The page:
Intel co-sponsors Hyperledger’s new project that aims to simplify blockchain programming
Fri, 05 Jul 2019, 05:28 am UTC
Technology giant Intel has co-sponsored recently announced Hyperledger project which aims to make blockchain programming easier, Forbes reported.
Hyperledger, an open source blockchain project hosted by the Linux Foundation, last month unveiled “Hyperledger Transact” – a new project which, it says, will simplify writing distributed ledger software.
In an online post dated June 27, Hyperledger explained that as the existing solutions for smart contract execution are usually tied to a specific distributed ledger implementation, the code’s reusability is limited. It added:
“Hyperledger Transact will reduce the development effort for writing distributed ledger software by providing a standard interface for executing smart contracts that is separate from the distributed ledger implementation. A shared software library handles all aspects of scheduling, transaction dispatch, and state management.”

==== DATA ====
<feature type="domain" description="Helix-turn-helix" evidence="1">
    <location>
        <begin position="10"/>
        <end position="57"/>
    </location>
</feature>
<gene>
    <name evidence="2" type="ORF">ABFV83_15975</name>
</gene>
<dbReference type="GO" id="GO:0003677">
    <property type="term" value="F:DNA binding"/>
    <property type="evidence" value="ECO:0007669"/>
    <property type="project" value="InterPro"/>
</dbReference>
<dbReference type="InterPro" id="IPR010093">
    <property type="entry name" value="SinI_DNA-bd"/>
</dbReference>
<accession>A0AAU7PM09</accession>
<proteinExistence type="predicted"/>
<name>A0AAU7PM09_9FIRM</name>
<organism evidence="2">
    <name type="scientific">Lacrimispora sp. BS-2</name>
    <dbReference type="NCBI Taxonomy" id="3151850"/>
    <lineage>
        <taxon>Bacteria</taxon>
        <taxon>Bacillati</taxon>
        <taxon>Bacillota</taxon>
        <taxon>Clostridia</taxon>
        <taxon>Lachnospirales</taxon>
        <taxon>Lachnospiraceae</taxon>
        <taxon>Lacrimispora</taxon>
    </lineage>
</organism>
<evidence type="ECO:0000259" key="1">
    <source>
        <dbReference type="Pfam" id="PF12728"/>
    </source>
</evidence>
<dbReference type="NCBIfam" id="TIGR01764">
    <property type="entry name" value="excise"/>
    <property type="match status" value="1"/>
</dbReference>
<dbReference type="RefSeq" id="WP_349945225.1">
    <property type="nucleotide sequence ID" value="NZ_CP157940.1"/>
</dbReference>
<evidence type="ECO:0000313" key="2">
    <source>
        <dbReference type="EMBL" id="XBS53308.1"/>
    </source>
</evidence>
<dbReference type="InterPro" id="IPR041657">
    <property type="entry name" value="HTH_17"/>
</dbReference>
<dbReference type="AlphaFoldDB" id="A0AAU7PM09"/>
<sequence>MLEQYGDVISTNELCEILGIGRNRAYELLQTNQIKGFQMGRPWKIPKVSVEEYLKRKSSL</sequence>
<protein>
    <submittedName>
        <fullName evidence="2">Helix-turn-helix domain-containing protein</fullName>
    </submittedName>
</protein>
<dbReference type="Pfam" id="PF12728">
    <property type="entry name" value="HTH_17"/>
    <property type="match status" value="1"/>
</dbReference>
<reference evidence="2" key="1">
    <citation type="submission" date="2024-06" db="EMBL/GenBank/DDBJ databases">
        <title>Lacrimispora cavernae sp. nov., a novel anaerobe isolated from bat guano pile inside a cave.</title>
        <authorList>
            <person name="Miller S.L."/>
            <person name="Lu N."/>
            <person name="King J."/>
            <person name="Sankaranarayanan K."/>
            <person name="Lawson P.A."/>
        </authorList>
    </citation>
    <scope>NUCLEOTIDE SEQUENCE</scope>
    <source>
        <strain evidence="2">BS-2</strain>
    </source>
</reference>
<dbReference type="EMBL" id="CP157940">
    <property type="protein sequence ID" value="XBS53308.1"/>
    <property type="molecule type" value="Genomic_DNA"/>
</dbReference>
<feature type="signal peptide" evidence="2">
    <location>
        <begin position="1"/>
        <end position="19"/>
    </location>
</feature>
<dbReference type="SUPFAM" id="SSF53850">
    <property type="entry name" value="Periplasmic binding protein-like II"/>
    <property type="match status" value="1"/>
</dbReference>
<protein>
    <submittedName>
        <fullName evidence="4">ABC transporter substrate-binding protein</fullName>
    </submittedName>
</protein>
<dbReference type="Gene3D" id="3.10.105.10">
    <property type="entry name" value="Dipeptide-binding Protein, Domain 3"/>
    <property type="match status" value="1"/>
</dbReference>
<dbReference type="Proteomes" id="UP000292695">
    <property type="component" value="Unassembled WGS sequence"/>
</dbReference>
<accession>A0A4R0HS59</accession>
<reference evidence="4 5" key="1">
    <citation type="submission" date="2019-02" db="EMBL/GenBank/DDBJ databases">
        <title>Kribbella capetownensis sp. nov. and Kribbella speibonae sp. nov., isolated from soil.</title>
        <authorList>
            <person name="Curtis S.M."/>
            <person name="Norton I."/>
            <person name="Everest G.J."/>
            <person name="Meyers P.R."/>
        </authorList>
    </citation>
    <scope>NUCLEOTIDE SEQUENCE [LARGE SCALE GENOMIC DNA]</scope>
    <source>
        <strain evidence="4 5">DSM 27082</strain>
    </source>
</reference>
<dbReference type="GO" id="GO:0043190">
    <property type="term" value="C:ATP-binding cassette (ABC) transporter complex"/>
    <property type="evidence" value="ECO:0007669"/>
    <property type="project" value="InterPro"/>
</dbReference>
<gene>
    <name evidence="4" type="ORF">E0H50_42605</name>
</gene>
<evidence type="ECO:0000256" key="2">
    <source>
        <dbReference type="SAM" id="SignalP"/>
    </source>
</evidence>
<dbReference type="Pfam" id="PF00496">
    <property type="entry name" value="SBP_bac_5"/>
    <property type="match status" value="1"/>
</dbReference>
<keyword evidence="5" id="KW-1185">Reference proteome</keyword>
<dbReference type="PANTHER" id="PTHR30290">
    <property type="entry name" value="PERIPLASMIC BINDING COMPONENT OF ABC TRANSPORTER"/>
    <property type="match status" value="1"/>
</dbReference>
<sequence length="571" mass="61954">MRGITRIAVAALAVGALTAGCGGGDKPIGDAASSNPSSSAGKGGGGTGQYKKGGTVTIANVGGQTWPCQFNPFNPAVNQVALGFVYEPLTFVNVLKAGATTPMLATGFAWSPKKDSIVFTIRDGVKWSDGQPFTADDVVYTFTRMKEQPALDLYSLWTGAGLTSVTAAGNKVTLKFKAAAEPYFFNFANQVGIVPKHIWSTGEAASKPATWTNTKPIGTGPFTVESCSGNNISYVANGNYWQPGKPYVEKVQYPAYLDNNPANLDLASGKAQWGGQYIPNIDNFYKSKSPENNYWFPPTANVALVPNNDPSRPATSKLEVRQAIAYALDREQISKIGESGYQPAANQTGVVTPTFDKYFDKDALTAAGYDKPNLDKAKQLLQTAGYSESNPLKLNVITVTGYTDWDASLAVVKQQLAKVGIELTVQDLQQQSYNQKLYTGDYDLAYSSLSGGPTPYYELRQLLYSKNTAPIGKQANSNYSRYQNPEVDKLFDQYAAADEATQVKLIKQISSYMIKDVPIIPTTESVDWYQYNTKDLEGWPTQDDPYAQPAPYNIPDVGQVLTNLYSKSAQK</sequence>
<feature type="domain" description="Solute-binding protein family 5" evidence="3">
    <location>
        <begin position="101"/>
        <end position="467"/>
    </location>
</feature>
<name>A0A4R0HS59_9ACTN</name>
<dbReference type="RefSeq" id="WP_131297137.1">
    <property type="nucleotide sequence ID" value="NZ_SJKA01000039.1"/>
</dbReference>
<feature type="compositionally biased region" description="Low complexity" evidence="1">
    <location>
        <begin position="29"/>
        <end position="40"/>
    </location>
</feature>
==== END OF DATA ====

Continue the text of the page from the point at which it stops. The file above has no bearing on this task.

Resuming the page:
Transact takes an “extensible approach” to implementing new smart contract languages called “smart contract engines,” which implements a virtual machine or interpreter that processes smart contracts.
Hyperledger said that the project’s initial code was developed by Bitwise IO and Cargill, with significant influence from Intel’s previous contributions to Hyperledger Sawtooth.
Speaking to Forbes, Intel’s blockchain program director Michael J. Reed said, “We just recently co-sponsored a project in Hyperledger called Transact."
He explained that to program a blockchain today, developers need to choose the environment that they are going to program for. For example, if they want to program for Ethereum, they would typically pick up solidity and program in solidity so that the contract could be executed in an Ethereum virtual machine.
Transact seeks to simplify the process and allow the code to be run on any blockchain.
“What Transact foretells is a world in which there's an extensible transaction layer, such that you could program once, for Transact, and your code would run on any blockchain that supports it," Reed added. "[Transact] was co-sponsored by Intel and IBM, and it was just approved in Hyperledger and announced by them about a week ago."
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